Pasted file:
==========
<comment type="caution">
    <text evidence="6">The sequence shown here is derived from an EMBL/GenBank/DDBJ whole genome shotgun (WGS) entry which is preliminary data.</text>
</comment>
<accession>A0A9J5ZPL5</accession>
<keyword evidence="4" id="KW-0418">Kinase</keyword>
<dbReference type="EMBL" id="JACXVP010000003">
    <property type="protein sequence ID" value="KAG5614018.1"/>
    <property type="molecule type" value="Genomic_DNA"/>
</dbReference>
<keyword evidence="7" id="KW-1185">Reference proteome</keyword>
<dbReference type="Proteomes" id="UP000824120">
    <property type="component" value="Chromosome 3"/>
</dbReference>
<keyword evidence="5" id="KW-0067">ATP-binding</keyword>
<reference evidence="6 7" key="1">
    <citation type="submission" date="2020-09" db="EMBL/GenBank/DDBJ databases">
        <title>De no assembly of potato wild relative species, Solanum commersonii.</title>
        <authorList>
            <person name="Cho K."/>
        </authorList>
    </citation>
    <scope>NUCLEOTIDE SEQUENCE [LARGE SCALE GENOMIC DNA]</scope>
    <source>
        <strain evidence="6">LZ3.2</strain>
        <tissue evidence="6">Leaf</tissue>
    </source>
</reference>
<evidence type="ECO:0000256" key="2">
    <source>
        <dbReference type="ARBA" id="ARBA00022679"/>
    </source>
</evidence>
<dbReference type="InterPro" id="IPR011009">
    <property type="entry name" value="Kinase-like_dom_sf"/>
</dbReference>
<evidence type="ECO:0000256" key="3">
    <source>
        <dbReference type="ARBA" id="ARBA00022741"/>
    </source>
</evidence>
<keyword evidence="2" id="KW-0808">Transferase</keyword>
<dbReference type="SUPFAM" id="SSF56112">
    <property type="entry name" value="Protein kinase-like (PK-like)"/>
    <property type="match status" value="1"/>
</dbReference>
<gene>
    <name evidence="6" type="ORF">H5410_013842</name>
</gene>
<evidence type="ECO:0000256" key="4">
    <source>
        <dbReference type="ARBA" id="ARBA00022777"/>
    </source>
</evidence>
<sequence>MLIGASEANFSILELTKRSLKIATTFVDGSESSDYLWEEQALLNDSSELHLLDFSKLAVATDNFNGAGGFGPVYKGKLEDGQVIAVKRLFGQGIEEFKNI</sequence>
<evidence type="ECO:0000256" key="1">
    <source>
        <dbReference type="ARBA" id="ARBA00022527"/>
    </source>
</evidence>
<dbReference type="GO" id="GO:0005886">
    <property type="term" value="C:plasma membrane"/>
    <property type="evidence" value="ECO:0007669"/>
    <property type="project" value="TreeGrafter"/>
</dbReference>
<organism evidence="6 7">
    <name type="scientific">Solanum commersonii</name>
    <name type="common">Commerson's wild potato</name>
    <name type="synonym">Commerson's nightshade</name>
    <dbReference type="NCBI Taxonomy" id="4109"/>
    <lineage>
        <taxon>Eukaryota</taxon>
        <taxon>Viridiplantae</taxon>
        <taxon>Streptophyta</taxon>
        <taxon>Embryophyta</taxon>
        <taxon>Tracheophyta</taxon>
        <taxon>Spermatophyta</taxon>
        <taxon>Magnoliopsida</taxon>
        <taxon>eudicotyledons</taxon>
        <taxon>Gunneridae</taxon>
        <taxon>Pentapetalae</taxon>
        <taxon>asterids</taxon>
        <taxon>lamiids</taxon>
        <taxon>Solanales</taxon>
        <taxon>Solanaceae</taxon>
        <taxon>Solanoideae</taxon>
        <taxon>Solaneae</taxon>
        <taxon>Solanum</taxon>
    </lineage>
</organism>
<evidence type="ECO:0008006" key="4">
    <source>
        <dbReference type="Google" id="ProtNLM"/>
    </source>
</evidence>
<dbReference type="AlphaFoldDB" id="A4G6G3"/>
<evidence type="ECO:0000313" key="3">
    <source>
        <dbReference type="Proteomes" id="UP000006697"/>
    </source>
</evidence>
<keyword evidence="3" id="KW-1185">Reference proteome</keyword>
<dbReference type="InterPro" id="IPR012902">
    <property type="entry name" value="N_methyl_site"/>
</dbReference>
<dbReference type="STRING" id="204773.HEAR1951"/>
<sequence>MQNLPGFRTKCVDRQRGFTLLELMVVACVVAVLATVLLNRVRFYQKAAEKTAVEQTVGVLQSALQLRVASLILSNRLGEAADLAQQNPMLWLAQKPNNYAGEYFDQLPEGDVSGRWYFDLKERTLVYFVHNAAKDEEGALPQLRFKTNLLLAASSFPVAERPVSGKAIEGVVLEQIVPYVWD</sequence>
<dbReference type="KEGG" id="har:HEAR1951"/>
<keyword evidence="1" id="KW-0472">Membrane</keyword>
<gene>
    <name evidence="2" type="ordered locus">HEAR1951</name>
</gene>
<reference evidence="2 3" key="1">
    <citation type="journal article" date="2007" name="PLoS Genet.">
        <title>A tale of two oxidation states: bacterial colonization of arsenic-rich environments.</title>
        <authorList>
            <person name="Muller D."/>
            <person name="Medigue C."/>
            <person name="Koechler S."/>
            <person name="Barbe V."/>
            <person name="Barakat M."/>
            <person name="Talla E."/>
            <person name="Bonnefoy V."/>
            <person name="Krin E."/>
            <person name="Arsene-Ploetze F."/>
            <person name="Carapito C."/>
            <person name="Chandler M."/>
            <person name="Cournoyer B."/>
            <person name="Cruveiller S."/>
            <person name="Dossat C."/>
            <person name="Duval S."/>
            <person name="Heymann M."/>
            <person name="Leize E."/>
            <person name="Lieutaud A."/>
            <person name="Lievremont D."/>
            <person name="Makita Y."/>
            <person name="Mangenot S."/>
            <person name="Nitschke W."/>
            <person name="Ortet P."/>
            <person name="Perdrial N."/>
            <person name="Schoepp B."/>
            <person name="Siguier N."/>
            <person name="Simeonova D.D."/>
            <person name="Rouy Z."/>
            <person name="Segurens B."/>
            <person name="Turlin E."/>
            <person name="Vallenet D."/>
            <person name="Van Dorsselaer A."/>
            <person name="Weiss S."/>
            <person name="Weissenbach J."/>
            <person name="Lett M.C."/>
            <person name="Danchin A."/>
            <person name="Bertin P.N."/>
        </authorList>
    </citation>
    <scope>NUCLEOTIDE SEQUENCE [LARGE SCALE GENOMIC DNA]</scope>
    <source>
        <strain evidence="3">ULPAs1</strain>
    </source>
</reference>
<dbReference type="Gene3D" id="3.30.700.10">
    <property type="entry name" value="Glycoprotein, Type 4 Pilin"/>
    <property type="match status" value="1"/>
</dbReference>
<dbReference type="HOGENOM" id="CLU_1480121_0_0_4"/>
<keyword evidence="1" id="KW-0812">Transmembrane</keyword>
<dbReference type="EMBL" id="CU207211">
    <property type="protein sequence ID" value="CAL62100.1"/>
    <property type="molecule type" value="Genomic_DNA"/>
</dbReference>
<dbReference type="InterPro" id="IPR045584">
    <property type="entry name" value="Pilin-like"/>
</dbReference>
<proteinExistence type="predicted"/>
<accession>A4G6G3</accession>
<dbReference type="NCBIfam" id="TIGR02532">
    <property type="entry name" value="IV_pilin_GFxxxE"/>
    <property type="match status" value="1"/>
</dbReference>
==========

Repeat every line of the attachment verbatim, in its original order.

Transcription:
<comment type="caution">
    <text evidence="6">The sequence shown here is derived from an EMBL/GenBank/DDBJ whole genome shotgun (WGS) entry which is preliminary data.</text>
</comment>
<accession>A0A9J5ZPL5</accession>
<keyword evidence="4" id="KW-0418">Kinase</keyword>
<dbReference type="EMBL" id="JACXVP010000003">
    <property type="protein sequence ID" value="KAG5614018.1"/>
    <property type="molecule type" value="Genomic_DNA"/>
</dbReference>
<keyword evidence="7" id="KW-1185">Reference proteome</keyword>
<dbReference type="Proteomes" id="UP000824120">
    <property type="component" value="Chromosome 3"/>
</dbReference>
<keyword evidence="5" id="KW-0067">ATP-binding</keyword>
<reference evidence="6 7" key="1">
    <citation type="submission" date="2020-09" db="EMBL/GenBank/DDBJ databases">
        <title>De no assembly of potato wild relative species, Solanum commersonii.</title>
        <authorList>
            <person name="Cho K."/>
        </authorList>
    </citation>
    <scope>NUCLEOTIDE SEQUENCE [LARGE SCALE GENOMIC DNA]</scope>
    <source>
        <strain evidence="6">LZ3.2</strain>
        <tissue evidence="6">Leaf</tissue>
    </source>
</reference>
<evidence type="ECO:0000256" key="2">
    <source>
        <dbReference type="ARBA" id="ARBA00022679"/>
    </source>
</evidence>
<dbReference type="InterPro" id="IPR011009">
    <property type="entry name" value="Kinase-like_dom_sf"/>
</dbReference>
<evidence type="ECO:0000256" key="3">
    <source>
        <dbReference type="ARBA" id="ARBA00022741"/>
    </source>
</evidence>
<keyword evidence="2" id="KW-0808">Transferase</keyword>
<dbReference type="SUPFAM" id="SSF56112">
    <property type="entry name" value="Protein kinase-like (PK-like)"/>
    <property type="match status" value="1"/>
</dbReference>
<gene>
    <name evidence="6" type="ORF">H5410_013842</name>
</gene>
<evidence type="ECO:0000256" key="4">
    <source>
        <dbReference type="ARBA" id="ARBA00022777"/>
    </source>
</evidence>
<sequence>MLIGASEANFSILELTKRSLKIATTFVDGSESSDYLWEEQALLNDSSELHLLDFSKLAVATDNFNGAGGFGPVYKGKLEDGQVIAVKRLFGQGIEEFKNI</sequence>
<evidence type="ECO:0000256" key="1">
    <source>
        <dbReference type="ARBA" id="ARBA00022527"/>
    </source>
</evidence>
<dbReference type="GO" id="GO:0005886">
    <property type="term" value="C:plasma membrane"/>
    <property type="evidence" value="ECO:0007669"/>
    <property type="project" value="TreeGrafter"/>
</dbReference>
<organism evidence="6 7">
    <name type="scientific">Solanum commersonii</name>
    <name type="common">Commerson's wild potato</name>
    <name type="synonym">Commerson's nightshade</name>
    <dbReference type="NCBI Taxonomy" id="4109"/>
    <lineage>
        <taxon>Eukaryota</taxon>
        <taxon>Viridiplantae</taxon>
        <taxon>Streptophyta</taxon>
        <taxon>Embryophyta</taxon>
        <taxon>Tracheophyta</taxon>
        <taxon>Spermatophyta</taxon>
        <taxon>Magnoliopsida</taxon>
        <taxon>eudicotyledons</taxon>
        <taxon>Gunneridae</taxon>
        <taxon>Pentapetalae</taxon>
        <taxon>asterids</taxon>
        <taxon>lamiids</taxon>
        <taxon>Solanales</taxon>
        <taxon>Solanaceae</taxon>
        <taxon>Solanoideae</taxon>
        <taxon>Solaneae</taxon>
        <taxon>Solanum</taxon>
    </lineage>
</organism>
<evidence type="ECO:0008006" key="4">
    <source>
        <dbReference type="Google" id="ProtNLM"/>
    </source>
</evidence>
<dbReference type="AlphaFoldDB" id="A4G6G3"/>
<evidence type="ECO:0000313" key="3">
    <source>
        <dbReference type="Proteomes" id="UP000006697"/>
    </source>
</evidence>
<keyword evidence="3" id="KW-1185">Reference proteome</keyword>
<dbReference type="InterPro" id="IPR012902">
    <property type="entry name" value="N_methyl_site"/>
</dbReference>
<dbReference type="STRING" id="204773.HEAR1951"/>
<sequence>MQNLPGFRTKCVDRQRGFTLLELMVVACVVAVLATVLLNRVRFYQKAAEKTAVEQTVGVLQSALQLRVASLILSNRLGEAADLAQQNPMLWLAQKPNNYAGEYFDQLPEGDVSGRWYFDLKERTLVYFVHNAAKDEEGALPQLRFKTNLLLAASSFPVAERPVSGKAIEGVVLEQIVPYVWD</sequence>
<dbReference type="KEGG" id="har:HEAR1951"/>
<keyword evidence="1" id="KW-0472">Membrane</keyword>
<gene>
    <name evidence="2" type="ordered locus">HEAR1951</name>
</gene>
<reference evidence="2 3" key="1">
    <citation type="journal article" date="2007" name="PLoS Genet.">
        <title>A tale of two oxidation states: bacterial colonization of arsenic-rich environments.</title>
        <authorList>
            <person name="Muller D."/>
            <person name="Medigue C."/>
            <person name="Koechler S."/>
            <person name="Barbe V."/>
            <person name="Barakat M."/>
            <person name="Talla E."/>
            <person name="Bonnefoy V."/>
            <person name="Krin E."/>
            <person name="Arsene-Ploetze F."/>
            <person name="Carapito C."/>
            <person name="Chandler M."/>
            <person name="Cournoyer B."/>
            <person name="Cruveiller S."/>
            <person name="Dossat C."/>
            <person name="Duval S."/>
            <person name="Heymann M."/>
            <person name="Leize E."/>
            <person name="Lieutaud A."/>
            <person name="Lievremont D."/>
            <person name="Makita Y."/>
            <person name="Mangenot S."/>
            <person name="Nitschke W."/>
            <person name="Ortet P."/>
            <person name="Perdrial N."/>
            <person name="Schoepp B."/>
            <person name="Siguier N."/>
            <person name="Simeonova D.D."/>
            <person name="Rouy Z."/>
            <person name="Segurens B."/>
            <person name="Turlin E."/>
            <person name="Vallenet D."/>
            <person name="Van Dorsselaer A."/>
            <person name="Weiss S."/>
            <person name="Weissenbach J."/>
            <person name="Lett M.C."/>
            <person name="Danchin A."/>
            <person name="Bertin P.N."/>
        </authorList>
    </citation>
    <scope>NUCLEOTIDE SEQUENCE [LARGE SCALE GENOMIC DNA]</scope>
    <source>
        <strain evidence="3">ULPAs1</strain>
    </source>
</reference>
<dbReference type="Gene3D" id="3.30.700.10">
    <property type="entry name" value="Glycoprotein, Type 4 Pilin"/>
    <property type="match status" value="1"/>
</dbReference>
<dbReference type="HOGENOM" id="CLU_1480121_0_0_4"/>
<keyword evidence="1" id="KW-0812">Transmembrane</keyword>
<dbReference type="EMBL" id="CU207211">
    <property type="protein sequence ID" value="CAL62100.1"/>
    <property type="molecule type" value="Genomic_DNA"/>
</dbReference>
<dbReference type="InterPro" id="IPR045584">
    <property type="entry name" value="Pilin-like"/>
</dbReference>
<proteinExistence type="predicted"/>
<accession>A4G6G3</accession>
<dbReference type="NCBIfam" id="TIGR02532">
    <property type="entry name" value="IV_pilin_GFxxxE"/>
    <property type="match status" value="1"/>
</dbReference>